While this recipe may not appeal to everyone, let me tell those who are adventurous enough to consider trying ox tongue that this piece of meat has a uniquely tender texture that you simply won’t get from any other cut of beef. Done right, it really is melt-in-your-mouth tender.
Some people swear against the odd odor that ox tongue gives off in a dish – a fact that I can only blame the cook for. It certainly has a game animal-like smell, but is something you can work around on. I know a lot of home cooks who use a vinegar rinse to put this smell off and it does work. However, the vinegar also leaves a slight sour note on the meat which may not work well with some specific types of sauces, like the cream sauce that we’ll be doing for this recipe.
So here’s how I do it. I stud the underside of the ox tongue with sticks of cloves. Not only does it neutralize that distinct smell of ox tongue, it enhances the meat’s flavor too.
Get the ox tongue into your slow cooker with some onions, bay leaves, black peppercorns, and salt. Leave it to tenderize for about 8 hours. To check if you’ve cooked it tender enough, insert a metal skewer into it – you should feel no resistance at all.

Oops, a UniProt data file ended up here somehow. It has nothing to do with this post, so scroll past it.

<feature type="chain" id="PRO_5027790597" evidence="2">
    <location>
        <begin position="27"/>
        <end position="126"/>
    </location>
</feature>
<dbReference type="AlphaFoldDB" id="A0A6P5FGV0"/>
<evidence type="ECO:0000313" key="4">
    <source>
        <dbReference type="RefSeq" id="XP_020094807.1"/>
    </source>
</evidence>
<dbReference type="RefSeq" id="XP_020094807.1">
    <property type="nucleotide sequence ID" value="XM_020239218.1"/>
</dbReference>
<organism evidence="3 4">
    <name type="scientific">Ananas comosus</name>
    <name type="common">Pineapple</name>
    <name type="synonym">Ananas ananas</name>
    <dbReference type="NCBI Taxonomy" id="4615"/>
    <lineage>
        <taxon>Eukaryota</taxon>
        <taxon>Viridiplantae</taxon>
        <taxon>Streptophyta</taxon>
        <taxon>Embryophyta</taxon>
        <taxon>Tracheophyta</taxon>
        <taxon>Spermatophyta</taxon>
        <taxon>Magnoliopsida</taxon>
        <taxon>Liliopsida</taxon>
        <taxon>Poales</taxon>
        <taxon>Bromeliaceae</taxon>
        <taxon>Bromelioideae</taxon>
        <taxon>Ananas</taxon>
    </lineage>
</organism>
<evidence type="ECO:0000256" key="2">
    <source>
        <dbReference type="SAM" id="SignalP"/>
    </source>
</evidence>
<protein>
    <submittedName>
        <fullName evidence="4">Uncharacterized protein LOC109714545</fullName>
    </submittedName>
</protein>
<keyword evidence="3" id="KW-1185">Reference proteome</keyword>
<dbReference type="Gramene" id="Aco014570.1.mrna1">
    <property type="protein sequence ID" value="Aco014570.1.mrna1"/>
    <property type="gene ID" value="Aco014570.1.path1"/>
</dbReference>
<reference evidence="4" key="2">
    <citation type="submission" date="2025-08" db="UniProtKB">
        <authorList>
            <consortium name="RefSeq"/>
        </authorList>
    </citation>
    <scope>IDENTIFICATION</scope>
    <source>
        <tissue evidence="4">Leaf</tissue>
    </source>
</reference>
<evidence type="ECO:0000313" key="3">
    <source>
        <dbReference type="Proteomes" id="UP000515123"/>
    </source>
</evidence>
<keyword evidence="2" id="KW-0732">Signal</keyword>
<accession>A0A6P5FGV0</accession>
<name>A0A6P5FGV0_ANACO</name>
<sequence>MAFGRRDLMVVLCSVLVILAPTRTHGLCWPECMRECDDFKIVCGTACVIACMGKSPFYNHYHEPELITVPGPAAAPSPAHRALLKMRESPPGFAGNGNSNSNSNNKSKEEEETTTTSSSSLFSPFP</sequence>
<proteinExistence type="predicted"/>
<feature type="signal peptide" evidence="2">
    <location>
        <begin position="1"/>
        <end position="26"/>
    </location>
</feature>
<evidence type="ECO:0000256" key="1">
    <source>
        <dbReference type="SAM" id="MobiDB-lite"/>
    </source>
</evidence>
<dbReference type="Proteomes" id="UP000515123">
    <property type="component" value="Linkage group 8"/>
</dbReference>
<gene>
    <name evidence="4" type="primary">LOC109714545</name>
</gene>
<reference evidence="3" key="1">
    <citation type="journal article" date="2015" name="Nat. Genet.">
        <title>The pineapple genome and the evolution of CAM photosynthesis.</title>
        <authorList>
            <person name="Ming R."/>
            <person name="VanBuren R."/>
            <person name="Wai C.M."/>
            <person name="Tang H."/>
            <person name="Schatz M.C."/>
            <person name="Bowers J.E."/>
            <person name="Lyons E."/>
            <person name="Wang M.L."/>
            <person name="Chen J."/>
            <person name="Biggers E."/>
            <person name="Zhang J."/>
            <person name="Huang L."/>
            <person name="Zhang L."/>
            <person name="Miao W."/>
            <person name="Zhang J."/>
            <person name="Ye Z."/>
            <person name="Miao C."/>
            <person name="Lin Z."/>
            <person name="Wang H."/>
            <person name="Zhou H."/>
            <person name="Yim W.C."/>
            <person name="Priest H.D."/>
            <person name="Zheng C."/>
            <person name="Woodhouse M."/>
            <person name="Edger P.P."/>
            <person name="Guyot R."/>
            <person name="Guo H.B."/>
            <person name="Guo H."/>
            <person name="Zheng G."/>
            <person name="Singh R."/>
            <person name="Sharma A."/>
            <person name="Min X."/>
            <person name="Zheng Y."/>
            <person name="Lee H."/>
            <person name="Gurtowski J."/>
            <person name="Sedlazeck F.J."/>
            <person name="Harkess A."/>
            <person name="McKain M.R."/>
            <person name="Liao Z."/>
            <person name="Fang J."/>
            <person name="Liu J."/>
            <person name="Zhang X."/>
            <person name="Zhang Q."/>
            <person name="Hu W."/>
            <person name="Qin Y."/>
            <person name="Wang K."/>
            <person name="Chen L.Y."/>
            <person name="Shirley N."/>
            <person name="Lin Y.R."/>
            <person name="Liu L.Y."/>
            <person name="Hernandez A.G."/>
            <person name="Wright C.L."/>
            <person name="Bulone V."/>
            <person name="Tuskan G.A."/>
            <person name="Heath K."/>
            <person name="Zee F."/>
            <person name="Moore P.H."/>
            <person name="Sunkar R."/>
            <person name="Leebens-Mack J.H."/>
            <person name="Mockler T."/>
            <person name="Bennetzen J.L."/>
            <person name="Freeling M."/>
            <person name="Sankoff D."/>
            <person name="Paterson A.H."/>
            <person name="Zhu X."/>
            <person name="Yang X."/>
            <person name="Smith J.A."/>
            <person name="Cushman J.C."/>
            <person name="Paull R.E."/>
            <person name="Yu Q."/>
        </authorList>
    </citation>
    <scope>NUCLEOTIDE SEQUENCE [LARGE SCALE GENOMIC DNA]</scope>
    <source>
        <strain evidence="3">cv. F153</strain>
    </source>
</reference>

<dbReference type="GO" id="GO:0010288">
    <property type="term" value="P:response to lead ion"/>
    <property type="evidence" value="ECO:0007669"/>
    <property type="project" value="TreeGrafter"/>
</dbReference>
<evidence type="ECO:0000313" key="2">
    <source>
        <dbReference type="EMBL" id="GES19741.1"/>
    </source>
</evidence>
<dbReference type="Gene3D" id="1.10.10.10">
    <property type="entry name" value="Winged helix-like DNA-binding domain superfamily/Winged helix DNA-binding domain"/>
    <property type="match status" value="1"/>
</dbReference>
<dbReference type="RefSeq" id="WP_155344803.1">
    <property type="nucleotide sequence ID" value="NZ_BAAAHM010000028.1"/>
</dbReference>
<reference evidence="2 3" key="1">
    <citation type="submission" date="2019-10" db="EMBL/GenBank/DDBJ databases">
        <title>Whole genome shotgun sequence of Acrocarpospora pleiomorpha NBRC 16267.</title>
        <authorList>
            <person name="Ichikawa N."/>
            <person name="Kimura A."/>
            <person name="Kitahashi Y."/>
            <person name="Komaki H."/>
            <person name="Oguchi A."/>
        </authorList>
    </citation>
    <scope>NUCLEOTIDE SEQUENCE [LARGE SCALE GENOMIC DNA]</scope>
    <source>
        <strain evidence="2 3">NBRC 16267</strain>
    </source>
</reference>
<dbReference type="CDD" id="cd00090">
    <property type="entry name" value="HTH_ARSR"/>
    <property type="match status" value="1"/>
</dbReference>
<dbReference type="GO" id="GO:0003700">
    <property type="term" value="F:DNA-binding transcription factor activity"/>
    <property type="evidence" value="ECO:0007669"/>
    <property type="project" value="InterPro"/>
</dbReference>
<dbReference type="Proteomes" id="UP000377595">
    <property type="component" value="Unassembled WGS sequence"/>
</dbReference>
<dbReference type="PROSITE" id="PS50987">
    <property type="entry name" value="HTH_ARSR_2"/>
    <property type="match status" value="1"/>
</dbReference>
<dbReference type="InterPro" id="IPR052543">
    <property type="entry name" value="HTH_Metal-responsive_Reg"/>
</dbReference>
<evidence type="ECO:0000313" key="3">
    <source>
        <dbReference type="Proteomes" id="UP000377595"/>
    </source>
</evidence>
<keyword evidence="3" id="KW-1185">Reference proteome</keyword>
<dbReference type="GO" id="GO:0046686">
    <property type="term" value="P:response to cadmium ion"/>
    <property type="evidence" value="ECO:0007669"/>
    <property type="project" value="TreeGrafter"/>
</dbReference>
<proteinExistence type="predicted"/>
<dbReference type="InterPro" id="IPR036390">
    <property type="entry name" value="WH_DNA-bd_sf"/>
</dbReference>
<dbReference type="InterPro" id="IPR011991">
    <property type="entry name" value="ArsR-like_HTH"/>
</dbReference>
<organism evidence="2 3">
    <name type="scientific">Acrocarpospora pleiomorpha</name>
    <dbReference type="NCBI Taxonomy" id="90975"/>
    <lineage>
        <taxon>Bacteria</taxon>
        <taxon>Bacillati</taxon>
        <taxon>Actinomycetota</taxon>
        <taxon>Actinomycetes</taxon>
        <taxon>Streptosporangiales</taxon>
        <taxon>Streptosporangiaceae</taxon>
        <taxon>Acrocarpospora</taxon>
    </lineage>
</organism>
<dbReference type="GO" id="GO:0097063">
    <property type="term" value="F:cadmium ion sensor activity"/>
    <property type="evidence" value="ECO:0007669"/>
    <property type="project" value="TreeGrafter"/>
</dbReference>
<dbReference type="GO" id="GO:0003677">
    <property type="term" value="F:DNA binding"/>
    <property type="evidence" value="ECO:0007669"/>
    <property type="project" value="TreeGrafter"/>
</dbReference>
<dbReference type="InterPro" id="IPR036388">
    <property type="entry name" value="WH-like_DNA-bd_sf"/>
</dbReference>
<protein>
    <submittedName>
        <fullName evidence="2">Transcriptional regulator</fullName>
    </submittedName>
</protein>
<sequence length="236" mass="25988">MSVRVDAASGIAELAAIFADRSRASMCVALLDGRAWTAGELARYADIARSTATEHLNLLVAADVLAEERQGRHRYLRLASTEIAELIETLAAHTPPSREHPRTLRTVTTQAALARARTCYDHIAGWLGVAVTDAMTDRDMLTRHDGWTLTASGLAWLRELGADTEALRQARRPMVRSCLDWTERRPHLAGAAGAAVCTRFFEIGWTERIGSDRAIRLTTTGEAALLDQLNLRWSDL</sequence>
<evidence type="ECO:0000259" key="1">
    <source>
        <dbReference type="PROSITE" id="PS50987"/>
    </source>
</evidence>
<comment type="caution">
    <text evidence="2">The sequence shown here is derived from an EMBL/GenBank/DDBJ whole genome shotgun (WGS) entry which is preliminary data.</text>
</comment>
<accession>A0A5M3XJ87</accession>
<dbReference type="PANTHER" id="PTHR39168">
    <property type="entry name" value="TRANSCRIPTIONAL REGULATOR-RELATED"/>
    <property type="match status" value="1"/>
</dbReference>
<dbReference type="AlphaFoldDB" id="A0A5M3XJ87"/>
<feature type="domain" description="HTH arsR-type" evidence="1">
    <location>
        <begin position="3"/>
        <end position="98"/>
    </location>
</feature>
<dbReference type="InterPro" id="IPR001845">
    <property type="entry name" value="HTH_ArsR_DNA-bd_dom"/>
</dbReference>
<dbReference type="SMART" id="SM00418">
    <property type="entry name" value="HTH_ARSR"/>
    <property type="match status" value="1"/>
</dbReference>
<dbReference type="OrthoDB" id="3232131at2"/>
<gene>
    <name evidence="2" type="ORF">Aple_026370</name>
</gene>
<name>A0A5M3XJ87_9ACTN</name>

Next, take the tongue out and leave it to get cool enough to handle. Peel that tough leather-like skin on the outside. Again, if you’ve cooked it enough, you should be able to do this task simply by hand.
Cut the peeled ox tongue into thin slices, going against the grain – that would mean making your cuts from the tip of the tongue going all the way to the other end.
Now for the sauce. Melt some butter in a pan and sautee some finely chopped shallots and some button mushrooms. Do not substitute butter with any other oil. We’re building a cream sauce and the richness of butter is what we’re after.
After the shallots have caramelized a bit, dust your pan with flour. We’re basically making a roux that would give body to our sauce. Roast the flour a bit to get rid of that ‘floury’ taste and to give the sauce a deeper brown color.
Whisk in brown beef stock. Do not use the broth left in your slow cooker again to keep that odd smell of ox tongue from getting into your dish. Also, make sure that you’re beef stock is cold or at least at room temperature to keep the sauce free from clumps of flour.
Put the slices of ox tongue into the sauce and give it at least five minutes of simmering to take on those flavors.
Just before serving, whisk in some heavy cream. Get the cream heated enough without bringing it to a boil to keep it from splitting. Finally, refine the sauce with a few nuggets of cold butter and a final seasoning of salt and pepper.